In the last year or so, it has become evident that more working families are falling into in-work poverty. This has been confirmed in the conversations I have had with community organisations and especially those running food banks. They have confirmed that the demographic of those using the food banks has changed and that more households, where at least one person is working, are finding it necessary to use their services. The rapidly increasing rise in the rate of inflation and the forthcoming sharp increases in fuel costs will only exacerbate the problem.
Poverty was a major problem in Victorian Britain and like today in-work poverty was a part of that. There have been significant improvements in housing, sanitary and environmental conditions, and medical advances have been dramatic over the period. However, the stark choices that many face between eating and heating are just as relevant today as in 1901.
As an example, today the post-industrial town of Castleford supports three busy food banks, a baby bank and a school uniform exchange. Several community groups also provide assistance.
Rowntree challenges society’s convenient misconceptions
Born in 1871, Seebohm Rowntree was the second of four sons to Joseph Rowntree and Antoinette Rowntree. Educated at home before attending Bootham School, he studied chemistry at Owen’s College in Manchester before joining the family cocoa and chocolate business. Following in the footsteps of other family members he was an expert in statistics, something he put to effective use in his investigations.
For much of the Victorian era poverty had, by many, been considered the fault of the person or family who had sadly found themselves in this position; think Scrooge, workhouses and debtors’ prisons and you will get the idea. That view is still prevalent today. In the first decade of the 20th century, there was increasing worries about the problem of poverty coupled with an increase in social reform brought about by the Liberals. Investigations were carried out by several philanthropists into the causes and effects of poverty, the most prominent being Charles Booth and Seebohm Rowntree.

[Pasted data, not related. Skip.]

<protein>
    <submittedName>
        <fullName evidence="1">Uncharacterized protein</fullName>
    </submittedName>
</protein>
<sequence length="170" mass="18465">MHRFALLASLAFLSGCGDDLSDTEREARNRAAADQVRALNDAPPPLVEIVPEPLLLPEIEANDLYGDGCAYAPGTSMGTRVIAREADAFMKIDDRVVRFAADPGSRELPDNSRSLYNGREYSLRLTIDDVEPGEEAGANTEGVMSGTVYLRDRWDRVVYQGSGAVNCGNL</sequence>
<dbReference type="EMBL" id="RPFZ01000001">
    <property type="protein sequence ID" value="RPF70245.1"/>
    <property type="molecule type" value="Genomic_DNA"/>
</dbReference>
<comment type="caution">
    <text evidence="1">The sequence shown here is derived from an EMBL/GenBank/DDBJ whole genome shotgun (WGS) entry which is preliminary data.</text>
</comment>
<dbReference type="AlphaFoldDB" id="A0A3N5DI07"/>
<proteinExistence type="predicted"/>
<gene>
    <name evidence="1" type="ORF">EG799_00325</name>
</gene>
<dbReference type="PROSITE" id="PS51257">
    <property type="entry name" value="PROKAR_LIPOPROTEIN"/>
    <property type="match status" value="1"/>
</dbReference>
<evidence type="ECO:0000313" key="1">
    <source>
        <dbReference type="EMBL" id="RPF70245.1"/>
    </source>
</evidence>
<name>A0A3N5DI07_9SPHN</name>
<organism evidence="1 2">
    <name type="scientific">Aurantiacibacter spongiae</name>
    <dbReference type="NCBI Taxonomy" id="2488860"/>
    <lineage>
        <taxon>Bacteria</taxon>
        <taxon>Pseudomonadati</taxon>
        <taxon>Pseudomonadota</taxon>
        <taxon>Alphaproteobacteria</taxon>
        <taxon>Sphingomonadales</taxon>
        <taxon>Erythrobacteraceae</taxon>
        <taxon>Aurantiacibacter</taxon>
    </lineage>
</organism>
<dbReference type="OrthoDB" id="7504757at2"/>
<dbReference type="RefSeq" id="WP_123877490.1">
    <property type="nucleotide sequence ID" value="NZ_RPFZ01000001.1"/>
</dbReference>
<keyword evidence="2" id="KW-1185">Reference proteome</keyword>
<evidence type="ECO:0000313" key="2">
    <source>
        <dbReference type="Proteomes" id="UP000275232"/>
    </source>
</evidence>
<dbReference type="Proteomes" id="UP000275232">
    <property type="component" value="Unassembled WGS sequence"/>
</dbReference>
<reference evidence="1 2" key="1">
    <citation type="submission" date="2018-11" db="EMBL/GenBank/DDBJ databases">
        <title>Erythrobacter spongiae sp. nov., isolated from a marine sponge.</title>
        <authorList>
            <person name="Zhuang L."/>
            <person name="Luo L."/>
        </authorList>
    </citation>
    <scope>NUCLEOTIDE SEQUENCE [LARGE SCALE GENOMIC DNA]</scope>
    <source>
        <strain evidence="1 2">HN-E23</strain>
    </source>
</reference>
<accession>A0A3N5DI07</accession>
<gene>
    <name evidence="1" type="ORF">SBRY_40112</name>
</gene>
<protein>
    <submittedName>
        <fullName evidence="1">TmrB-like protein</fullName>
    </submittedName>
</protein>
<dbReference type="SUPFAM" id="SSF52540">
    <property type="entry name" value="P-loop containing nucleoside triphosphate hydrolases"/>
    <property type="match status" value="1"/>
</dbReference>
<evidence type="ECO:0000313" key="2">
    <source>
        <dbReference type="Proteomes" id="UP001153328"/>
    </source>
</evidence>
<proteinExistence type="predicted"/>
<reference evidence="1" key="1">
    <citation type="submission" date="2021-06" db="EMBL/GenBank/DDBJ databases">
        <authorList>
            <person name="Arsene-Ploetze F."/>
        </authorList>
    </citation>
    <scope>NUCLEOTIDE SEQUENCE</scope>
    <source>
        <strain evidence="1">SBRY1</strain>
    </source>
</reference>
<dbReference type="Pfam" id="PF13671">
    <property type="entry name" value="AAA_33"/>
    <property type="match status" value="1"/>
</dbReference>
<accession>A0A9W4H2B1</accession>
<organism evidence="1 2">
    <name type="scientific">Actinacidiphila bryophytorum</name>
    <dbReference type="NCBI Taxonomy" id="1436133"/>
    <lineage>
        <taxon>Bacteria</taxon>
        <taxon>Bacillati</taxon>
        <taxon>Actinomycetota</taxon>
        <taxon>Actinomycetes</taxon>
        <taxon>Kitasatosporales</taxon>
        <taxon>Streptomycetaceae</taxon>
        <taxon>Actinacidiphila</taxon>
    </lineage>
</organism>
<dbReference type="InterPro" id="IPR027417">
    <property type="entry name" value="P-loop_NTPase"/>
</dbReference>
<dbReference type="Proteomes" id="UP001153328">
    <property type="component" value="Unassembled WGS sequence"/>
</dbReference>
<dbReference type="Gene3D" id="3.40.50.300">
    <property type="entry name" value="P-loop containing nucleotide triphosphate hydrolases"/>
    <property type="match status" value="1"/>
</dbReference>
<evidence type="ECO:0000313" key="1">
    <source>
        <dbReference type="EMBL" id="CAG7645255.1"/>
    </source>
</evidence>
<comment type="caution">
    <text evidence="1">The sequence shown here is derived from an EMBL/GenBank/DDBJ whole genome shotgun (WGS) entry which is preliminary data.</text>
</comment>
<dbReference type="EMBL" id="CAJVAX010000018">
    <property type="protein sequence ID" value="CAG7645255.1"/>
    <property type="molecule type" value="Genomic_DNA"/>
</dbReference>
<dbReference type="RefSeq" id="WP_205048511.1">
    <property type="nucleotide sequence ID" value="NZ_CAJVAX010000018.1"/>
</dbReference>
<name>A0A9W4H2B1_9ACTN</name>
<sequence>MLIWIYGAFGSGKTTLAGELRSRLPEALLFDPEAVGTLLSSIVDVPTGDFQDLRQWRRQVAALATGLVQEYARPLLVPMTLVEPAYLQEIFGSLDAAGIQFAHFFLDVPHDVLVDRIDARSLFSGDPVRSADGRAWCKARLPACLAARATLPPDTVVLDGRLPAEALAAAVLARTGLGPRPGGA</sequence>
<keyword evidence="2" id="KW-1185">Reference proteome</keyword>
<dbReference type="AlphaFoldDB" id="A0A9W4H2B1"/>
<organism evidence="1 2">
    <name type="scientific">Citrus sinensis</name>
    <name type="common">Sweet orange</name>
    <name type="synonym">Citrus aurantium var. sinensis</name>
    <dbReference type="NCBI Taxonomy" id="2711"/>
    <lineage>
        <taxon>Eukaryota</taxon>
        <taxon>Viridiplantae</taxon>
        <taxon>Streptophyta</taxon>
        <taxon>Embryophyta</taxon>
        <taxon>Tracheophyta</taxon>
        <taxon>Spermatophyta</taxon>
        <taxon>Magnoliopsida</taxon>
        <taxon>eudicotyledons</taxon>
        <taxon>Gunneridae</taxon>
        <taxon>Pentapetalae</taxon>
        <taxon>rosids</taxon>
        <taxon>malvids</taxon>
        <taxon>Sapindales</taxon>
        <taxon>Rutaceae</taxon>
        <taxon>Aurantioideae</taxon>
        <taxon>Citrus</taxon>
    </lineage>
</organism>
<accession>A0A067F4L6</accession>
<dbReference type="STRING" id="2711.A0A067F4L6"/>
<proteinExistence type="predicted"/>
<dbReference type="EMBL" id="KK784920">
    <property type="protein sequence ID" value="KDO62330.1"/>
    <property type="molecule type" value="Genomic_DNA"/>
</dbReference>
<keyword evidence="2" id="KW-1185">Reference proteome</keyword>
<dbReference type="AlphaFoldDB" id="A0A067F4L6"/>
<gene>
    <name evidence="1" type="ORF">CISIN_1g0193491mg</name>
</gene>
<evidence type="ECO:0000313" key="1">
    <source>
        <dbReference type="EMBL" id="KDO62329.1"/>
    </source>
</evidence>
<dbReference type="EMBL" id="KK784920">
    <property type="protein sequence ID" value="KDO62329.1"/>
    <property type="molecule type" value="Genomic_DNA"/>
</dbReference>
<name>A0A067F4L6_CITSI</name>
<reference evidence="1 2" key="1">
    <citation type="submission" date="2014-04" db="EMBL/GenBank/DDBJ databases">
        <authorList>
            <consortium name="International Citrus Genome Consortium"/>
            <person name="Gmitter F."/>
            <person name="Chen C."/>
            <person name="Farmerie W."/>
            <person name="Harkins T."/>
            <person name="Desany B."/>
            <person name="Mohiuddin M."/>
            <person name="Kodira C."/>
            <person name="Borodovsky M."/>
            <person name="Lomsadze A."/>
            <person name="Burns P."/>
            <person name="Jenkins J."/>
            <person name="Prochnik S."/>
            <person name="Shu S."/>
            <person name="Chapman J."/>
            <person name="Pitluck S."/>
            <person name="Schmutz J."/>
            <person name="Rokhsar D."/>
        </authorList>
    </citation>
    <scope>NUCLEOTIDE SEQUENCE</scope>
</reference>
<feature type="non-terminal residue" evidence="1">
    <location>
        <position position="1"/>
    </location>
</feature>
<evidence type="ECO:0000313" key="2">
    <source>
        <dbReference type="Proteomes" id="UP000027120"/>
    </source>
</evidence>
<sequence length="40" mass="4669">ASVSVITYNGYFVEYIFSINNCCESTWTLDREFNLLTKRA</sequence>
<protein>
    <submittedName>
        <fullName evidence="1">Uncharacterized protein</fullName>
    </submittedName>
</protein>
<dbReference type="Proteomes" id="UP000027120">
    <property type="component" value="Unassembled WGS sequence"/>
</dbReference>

Living below the poverty line not dissimilar to 2022
Booth’s research focused on London, between 1886 and 1903. It concluded that 30 percent of people in London lived in poverty earning less than 21 shillings per week (upwards of £100 in 2022). His findings showed that poverty was a significant contributing factor in illness and death and, in most cases, the poor were not to blame for the condition they found themselves in.
Rowntree conducted research from 1899 to 1901 in his home city of York. Although it might have been expected that London would have had far worse figures, his study found that the percentages were remarkably similar with 28 percent of people living in poverty in York, also needing to earn 21 shillings per week to stay out of poverty. Rowntree stated that those surviving on less were “living below the poverty line”, a phrase still in use today.
Behind the percentages and numerous calculations were people struggling to survive
His findings were exhaustive and supported by numerous facts and figures. On the question of in-work poverty it is interesting that in 1901, of the total population living in primary poverty (where income is insufficient to meet basic needs – even if every penny is spent wisely), almost 52 percent had family members in regular employment. For almost 21 percent of people the reason for their poverty was due either to the death or incapacity of the main wage earner. It again becomes clear that for many people their fall into poverty was due to no fault of their own.
Of the occupations of those heads of households 73 percent were employed as general labourers (mainly in factories or on the railways) but also included small shopkeepers, butchers, postal workers, furniture removers and clerks amongst others. Life was undoubtedly hard for a third of the population of York, which was considered comparable to other similar towns and cities in the country.
It is always the anecdotal evidence that puts the proverbial flesh on the bones of statistics and Seebohm Rowntree’s Poverty – A Study of Town Life was no exception:
- Labourer, married with children, school age or under. One room. Shares one closet with five other houses and one water tap with twenty-four other houses.
- Labourer, married with three children, school age or under, Three Rooms, Wife used to go out to work but cannot do so now. House clean but damp and almost inhabitable. There are eleven homes in the yard and three join at one closet.
- Retired soldier, married with one child. Three rooms. Parish Relief. Husband after serving twelve years in India, receives no pension. Dying of consumption. Poverty stricken. House shares a closet with one other.
Still denying the right to dignity and a decent life
The report concludes with the statement:
“The dark shadow of the Malthusian philosophy has passed away, and no view of the ultimate scheme of things would now be accepted under which multitudes of men and women are doomed by inevitable law to struggle for existence so severe as necessarily to cripple or destroy the higher parts of their nature”.
This was no doubt meant to be hopeful of what the new century would offer and how poverty could and should be confined to the past. However, in 2022 we see inflation approaching double figures, food, and fuel poverty, even for those in work. A very real issue, and the poorest and most vulnerable are still being left behind.
Where did we go wrong?